Select It Sunday: Diana Leone

A friend of Diana L. Leone‘s sister asked me to run her case for Select It Sunday. Diana was 35 years old when she disappeared from Las Vegas in February 2000.  Her longtime boyfriend, David Morgan, said she’d run off with another man, leaving all her stuff behind. She wasn’t reported missing until October.

Morgan had a history of brutal domestic violence against Diana — he’d once been charged with attempted murder in connection with his abuse of her — and police believe he’s a serial killer. His second wife, Marie Morgan, and her lover, Gabriel Vincent, disappeared under suspicious circumstances in 1979 and were never found. A business associate of Morgan’s, David Cowan, disappeared in 1982 and was also never found. (Cowan and Morgan aren’t on Charley cause I have no photos or physical information for them.)

Morgan was actually charged with Vincent’s murder in 2007, but five years later, before he was tried, the charges were dropped for lack of evidence because one of the key witnesses had died. Police are pretty sure Morgan killed Diana as well, but he has never been charged. I’m not sure he’s even still alive.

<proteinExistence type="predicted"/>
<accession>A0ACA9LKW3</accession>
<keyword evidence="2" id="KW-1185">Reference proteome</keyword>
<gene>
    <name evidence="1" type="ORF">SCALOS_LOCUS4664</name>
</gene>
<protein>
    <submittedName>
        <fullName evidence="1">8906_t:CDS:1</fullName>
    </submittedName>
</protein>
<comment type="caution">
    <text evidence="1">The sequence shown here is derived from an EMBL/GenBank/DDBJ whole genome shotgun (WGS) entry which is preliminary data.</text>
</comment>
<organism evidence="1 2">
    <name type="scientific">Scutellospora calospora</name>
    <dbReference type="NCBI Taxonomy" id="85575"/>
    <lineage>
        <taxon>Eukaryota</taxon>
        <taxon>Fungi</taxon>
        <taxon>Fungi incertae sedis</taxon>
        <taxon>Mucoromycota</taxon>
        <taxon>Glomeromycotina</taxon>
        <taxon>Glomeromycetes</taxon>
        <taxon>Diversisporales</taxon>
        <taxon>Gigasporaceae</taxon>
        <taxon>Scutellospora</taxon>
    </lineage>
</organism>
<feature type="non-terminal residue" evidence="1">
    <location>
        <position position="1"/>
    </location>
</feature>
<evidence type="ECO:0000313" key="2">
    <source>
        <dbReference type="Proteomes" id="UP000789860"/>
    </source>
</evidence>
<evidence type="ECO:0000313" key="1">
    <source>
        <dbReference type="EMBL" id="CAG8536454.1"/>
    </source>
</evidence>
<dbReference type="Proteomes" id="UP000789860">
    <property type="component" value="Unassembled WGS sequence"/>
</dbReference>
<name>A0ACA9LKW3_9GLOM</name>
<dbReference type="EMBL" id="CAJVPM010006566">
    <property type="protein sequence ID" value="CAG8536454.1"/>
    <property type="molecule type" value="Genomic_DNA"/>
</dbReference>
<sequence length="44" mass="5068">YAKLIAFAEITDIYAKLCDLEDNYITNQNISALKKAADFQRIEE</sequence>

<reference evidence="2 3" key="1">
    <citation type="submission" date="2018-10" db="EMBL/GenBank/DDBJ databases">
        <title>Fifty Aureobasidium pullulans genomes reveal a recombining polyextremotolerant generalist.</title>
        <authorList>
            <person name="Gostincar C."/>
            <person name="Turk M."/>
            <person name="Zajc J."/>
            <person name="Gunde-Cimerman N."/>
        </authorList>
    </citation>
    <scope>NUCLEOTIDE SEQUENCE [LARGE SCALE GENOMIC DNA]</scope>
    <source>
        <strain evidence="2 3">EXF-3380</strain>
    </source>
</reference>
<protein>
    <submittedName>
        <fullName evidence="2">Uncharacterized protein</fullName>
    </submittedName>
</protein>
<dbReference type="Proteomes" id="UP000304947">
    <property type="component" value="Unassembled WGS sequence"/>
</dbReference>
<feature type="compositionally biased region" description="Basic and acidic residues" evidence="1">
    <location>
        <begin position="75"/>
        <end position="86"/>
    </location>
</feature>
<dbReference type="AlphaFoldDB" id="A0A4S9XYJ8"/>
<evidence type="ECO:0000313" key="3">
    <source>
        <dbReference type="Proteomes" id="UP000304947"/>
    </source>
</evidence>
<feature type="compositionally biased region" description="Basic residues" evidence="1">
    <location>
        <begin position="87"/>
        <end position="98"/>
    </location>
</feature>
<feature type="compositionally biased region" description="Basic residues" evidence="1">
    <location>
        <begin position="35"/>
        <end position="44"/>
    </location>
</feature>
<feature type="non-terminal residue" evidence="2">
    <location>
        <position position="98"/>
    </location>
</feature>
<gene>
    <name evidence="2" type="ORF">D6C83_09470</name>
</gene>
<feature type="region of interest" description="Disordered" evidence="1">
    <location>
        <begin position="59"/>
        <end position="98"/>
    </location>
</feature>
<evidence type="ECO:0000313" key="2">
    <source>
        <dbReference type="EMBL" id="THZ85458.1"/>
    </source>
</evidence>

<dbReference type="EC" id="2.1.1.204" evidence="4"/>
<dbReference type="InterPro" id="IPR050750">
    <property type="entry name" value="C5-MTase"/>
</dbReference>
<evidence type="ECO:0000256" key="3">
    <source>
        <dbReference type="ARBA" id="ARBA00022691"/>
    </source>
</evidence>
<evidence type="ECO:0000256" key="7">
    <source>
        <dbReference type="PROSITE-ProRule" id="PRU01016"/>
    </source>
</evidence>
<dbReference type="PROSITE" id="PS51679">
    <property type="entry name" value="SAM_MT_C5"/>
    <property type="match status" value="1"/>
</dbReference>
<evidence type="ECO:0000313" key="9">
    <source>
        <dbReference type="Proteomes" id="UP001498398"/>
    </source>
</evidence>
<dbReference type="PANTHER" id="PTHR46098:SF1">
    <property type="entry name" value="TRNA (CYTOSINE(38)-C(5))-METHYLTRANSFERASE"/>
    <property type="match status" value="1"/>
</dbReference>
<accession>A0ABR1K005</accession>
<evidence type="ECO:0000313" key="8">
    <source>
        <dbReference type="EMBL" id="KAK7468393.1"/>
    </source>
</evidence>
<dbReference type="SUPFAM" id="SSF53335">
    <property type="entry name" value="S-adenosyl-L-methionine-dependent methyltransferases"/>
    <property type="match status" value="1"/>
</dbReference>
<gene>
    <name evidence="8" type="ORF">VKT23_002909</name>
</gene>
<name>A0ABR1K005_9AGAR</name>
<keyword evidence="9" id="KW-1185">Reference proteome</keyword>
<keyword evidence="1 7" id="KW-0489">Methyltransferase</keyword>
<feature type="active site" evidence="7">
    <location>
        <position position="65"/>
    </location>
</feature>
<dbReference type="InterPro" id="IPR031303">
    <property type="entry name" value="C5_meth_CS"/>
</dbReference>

The latest MWAB news

I thought I’d do a run-down in the latest news in murder-without-a-body cases:

  • Per everybody, Antolin Garcia-Torres has been found guilty of the murder of Sierra Mae Lamar, a fifteen-year-old girl who disappeared from Morgan Hill, California five years ago. Her abduction and killing is of the most terrifying kind: she was just snatched off the street in a random act of violence.
  • In Iowa, Tait Purk has been found guilty of murdering his girlfriend, Cora Ann Okonski, who disappeared from the town of Tama on April 16, 2000. Unlike in Sierra Lamar’s murder, there wasn’t anything in the way of physical evidence here. However, Purk supposedly confessed to at least two other people that he had killed Cora and buried her body.
  • No charges have been filed as of yet, but Dale LaFleur‘s grand-nephew, Philip, has confessed to murdering him and the police are looking for the body. Philip is currently in jail for the 2015 murder of another man. He’s only 23 now, and Dale disappeared in 2011, so chances are Philip was a minor when he (allegedly) killed his great-uncle. (Not that it’ll matter.) He says he put Dale’s body inside his (Dale’s) car and dumped it in the Atchafalaya River. Police have said they’ve found an “object” in the river that might be the car. Fingers crossed.